The International Transport Workers’ Federation (ITF) reports another difficult case where seafarers are not being paid and international labor conventions are not being respected. They point the finger at flag States’ failure to comply with the regulations they have adopted and damage to the country’s reputation.
The latest case concerns a rather sketchy vessel registered in Tanzania since 2021. According to the ITF, the owner of this vessel has a history of not paying crew members, but in this case it is an engineer who has been on board the ship for 10 years. years but not paid for the last seven years. They say the engineer can barely get off the ship and, in violation of maritime regulations, is working without a contract.
“The ITF is extremely concerned about Abdul Naser Saleh,” said Mohamed Arrachedi, coordinator of the ITF’s flags of convenience network for the Arab world and Iran. “He couldn’t support his family. He couldn’t even see some of his children. He was treated like a slave. He must be paid his due and allowed to return home. without delay.
They report that Saleh, a Syrian national, signed aboard the ship on September 20, 2021 as an engineer and continues to perform this role to this day. They claim: ‘He was tricked and cajoled by the owners into remaining at his post while other crew members came and went.’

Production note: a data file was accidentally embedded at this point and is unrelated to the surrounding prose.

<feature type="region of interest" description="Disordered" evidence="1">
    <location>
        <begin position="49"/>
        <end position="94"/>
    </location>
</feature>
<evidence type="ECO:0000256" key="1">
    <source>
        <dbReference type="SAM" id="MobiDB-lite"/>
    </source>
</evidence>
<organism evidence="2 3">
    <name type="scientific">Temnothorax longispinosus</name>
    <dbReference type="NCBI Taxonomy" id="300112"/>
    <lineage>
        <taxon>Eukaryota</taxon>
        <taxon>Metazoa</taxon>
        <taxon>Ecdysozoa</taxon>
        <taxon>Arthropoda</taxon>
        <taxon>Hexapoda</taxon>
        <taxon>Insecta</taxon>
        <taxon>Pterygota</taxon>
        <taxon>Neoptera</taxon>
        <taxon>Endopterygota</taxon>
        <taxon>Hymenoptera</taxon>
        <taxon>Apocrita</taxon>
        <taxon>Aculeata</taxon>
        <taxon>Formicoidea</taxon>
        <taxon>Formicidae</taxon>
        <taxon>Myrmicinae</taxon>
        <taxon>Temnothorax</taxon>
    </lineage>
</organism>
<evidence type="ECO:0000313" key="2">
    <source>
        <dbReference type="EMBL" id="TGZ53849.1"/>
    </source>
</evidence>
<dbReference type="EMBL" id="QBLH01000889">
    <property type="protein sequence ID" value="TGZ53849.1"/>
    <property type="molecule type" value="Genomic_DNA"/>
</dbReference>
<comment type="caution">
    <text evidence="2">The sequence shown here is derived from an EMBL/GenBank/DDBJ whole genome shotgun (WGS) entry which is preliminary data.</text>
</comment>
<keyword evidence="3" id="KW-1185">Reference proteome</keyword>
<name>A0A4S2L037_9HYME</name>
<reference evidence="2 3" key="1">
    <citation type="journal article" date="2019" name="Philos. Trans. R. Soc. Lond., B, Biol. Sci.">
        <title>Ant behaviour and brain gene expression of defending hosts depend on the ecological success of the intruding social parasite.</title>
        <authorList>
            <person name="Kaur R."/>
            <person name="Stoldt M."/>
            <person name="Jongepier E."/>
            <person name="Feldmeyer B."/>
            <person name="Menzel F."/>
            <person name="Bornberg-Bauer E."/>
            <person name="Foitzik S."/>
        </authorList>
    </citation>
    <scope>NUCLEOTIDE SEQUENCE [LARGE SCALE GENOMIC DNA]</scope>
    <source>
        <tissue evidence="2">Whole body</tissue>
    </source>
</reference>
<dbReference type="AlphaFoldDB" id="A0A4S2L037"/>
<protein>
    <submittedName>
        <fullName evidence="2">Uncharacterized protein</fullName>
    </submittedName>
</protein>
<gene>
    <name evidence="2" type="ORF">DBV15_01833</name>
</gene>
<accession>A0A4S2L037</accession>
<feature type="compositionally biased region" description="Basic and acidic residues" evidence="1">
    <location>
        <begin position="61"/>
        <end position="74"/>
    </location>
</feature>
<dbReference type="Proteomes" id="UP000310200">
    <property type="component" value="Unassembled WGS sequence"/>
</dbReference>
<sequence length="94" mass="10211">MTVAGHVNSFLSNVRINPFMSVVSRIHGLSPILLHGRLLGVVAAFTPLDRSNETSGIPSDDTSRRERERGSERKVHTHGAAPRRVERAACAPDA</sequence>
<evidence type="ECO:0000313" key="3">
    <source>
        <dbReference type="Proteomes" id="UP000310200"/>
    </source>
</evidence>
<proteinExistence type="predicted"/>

Meanwhile, they report that Saleh rarely left the ship named Al-Maha, a Ro-Ro converted into a freighter and operating as a livestock carrier. The 1,600 dwt vessel is 43 years old and is currently owned, according to the ITF, by Abalkhail Marine Navigation and operates out of Jeddah. Saleh was able to disembark to see his family when the ship stopped in Sudan, but he has not seen any other family who are in Egypt for the past 10 years.
The ITF reports that over the years other crew members have come and gone from the ship. Six Sudanese seafarers were recently fired and paid the two months’ wages owed to them. However, the ITF says there are currently nine other Syrian sailors on board the vessel who have also not been paid since July 2022. They report that other crew members have allegedly taken legal action against company for unpaid wages. According to the ITF, under the maritime labor convention, a ship is technically considered abandoned if the crew has not been paid for more than two months.
Speaking on behalf of seafarers, the ITF reports that it has been in contact with maritime officials in Saudi Arabia and Tanzania. The Saudis have inspected the vessel, which is currently docked in Jeddah, and report that they are investigating. Tanzania responded to the ITF saying it was looking into the matter.
The ITF points out that Tanzania said it was suspending its open register in January 2018 after a series of incidents involving vessels flying its flag. Currently, however, the ITF reports that 11 Tanzanian-registered vessels are banned from various ports under the Paris MoU or along the Atlantic coast of North America. They also point out that the Paris MoU blacklisted port inspectors warning its ships are among the most at risk of failing to meet standards.
The Al-Maha, reports the ITF, however, was re-registered in Tanzania for a four-year period as recently as December 2021. The ITF believes this is a sign that Tanzania is re-registering foreign-owned vessels. They discuss the damage these cases are causing to Tanzania’s reputation and call on the authorities to intervene to enforce the Maritime Labor Convention and protect the rights of seafarers.